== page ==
Indigenous.  And primarily west of Alma.

 

It was Mike Harcourt’s observation: most of the new residential development in this city, potentially in the tens of thousands of units (at least for the next several decades), will be on reserve lands of the Squamish and Musqueam, or on lands sold to a joint entity like the MST Development Corp and partnered with Canada Lands or others.

The sites with greatest potential are, at the moment, Jericho East and West – but when the lease on the University Golf Course expires, that site will dwarf all the others.

Here’s the list of current or potential sites, marked with stars on the map above, from west to east:

  • Lelem
  • University Golf Course
  • Jericho West
  • Jericho East
  • Squamish reserve lands, south Burrard Bridge
  • Heather Lands
  • Former Liquor Distribution Branch site
  • Musqueam reserve lands, also subject to leases

Only reserve lands are not subject to city regulation; the acquired sites, like Jericho, proceed largely as though private-sector development.  But, of course, they’re not – at least in the sense that they’re seen to be part of the reconciliation process.

And in a city where even a single apartment block (see posts below) is treated by some as the first step in the ghettoization of Vancouver, others will welcome the opportunity to address housing issues under the cover of settler obligations to First Nations.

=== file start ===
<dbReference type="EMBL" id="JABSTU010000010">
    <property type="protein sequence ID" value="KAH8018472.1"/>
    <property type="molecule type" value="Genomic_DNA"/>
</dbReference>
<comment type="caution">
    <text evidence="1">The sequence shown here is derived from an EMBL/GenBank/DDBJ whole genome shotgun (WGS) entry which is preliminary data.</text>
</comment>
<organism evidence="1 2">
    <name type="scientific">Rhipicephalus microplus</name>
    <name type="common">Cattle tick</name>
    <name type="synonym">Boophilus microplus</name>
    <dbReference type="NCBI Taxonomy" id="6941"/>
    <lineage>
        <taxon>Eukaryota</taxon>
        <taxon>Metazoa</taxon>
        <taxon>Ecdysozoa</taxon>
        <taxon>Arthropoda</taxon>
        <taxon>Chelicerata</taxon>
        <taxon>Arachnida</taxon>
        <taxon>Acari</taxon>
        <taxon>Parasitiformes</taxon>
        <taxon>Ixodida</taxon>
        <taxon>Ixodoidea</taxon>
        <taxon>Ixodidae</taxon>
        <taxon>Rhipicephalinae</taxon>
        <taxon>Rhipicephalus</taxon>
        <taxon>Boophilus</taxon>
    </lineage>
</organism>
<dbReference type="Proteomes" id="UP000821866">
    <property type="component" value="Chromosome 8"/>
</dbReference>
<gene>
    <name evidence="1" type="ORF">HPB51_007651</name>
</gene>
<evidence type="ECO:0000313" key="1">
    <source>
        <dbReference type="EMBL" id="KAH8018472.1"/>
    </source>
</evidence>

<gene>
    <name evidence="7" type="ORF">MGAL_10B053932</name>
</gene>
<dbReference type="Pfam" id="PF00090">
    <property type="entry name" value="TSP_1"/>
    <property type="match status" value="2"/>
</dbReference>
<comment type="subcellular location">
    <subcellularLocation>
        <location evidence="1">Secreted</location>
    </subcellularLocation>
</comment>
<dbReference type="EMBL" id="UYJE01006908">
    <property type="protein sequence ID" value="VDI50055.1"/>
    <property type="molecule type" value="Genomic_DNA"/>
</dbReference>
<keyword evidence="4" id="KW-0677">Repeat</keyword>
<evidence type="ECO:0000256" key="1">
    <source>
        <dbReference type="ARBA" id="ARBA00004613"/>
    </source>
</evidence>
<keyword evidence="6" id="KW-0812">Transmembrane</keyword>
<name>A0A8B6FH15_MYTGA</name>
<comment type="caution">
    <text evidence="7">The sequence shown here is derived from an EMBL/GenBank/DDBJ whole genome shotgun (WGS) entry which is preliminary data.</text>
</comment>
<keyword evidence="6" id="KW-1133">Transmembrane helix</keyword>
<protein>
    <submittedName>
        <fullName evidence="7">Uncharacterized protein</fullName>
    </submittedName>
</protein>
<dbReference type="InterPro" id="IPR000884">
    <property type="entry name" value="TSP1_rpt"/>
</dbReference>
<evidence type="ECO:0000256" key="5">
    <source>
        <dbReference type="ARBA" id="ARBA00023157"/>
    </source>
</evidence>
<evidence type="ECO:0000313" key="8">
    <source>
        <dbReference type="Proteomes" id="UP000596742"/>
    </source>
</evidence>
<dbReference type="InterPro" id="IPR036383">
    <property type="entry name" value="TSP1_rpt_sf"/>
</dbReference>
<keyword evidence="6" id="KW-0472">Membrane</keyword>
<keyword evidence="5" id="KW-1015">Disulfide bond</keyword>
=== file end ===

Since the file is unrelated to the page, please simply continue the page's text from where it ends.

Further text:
Comments

  1. You can not expect the public to use the same gibberish language used by planners, developers, and the “stuff more in” gang. Clearly local 30 year residents do know a thing or two and do have vested interests in their home place reality which deserves respect.

    So the question remains, who will live in this proposed building? And, secondly why should this project be either rejected or welcomed into this neighbourhood? Such a narrative can go a long way in keeping the peace.

  2. You can not expect the public to use the same gibberish language used by planners, developers, and the “stuff more in” gang. Clearly local 30 year residents do know a thing or two and do have vested interests in their home place reality which deserves respect. Listen.

    So the question remains, who will live in this proposed building? And, secondly why should this project be either rejected or welcomed into this neighbourhood? Such a narrative can go a long way in keeping the peace.

    1. I would expect the conversation should be based on the people without a home should have priority over the people that already do. That is just basic common decency.

  3. As a regular reader and contributor to PT, I can’t believe you actually wrote the above two paragraphs.

  4. Very excited to see my fellow Indigenous peoples building up their own economies through development. That money will flow back into the Squamish community and surrounding areas.

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